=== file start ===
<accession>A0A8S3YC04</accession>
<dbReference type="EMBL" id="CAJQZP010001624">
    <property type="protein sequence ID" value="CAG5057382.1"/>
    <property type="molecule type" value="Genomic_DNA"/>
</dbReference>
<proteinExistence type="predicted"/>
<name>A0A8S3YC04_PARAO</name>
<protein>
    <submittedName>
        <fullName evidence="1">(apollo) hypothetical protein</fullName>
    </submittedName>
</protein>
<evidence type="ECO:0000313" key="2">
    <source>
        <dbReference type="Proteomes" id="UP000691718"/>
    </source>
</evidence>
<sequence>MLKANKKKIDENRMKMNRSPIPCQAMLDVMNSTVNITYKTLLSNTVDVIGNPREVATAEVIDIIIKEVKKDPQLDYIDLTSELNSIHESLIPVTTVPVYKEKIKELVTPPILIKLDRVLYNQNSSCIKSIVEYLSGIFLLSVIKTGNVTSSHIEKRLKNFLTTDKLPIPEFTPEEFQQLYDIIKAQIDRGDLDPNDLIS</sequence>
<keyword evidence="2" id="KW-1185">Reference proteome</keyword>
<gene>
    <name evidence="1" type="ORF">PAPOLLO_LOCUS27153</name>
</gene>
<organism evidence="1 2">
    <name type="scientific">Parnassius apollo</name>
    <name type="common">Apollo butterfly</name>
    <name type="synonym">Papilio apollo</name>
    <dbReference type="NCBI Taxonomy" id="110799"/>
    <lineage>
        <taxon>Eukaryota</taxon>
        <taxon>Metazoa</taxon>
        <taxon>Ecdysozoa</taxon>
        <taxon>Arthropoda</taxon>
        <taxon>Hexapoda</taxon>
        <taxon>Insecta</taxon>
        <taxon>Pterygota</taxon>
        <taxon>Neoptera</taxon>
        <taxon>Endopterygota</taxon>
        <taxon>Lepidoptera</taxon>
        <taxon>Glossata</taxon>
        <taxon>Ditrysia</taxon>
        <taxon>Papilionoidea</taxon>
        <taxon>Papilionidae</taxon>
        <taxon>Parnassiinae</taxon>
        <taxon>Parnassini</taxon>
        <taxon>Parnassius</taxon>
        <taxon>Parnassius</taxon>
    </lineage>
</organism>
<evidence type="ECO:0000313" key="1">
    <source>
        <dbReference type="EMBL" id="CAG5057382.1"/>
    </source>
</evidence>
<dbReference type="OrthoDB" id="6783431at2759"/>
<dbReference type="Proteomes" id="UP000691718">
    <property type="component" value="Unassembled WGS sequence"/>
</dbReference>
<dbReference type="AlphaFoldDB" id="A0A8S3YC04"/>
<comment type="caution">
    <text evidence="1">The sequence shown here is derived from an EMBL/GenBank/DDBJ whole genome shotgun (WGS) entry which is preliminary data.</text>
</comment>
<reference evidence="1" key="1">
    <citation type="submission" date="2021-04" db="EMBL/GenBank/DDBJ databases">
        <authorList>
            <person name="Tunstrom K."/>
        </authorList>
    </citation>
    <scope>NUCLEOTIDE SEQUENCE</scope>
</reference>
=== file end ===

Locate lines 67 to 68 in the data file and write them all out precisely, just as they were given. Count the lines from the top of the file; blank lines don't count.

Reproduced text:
    </citation>
    <scope>NUCLEOTIDE SEQUENCE</scope>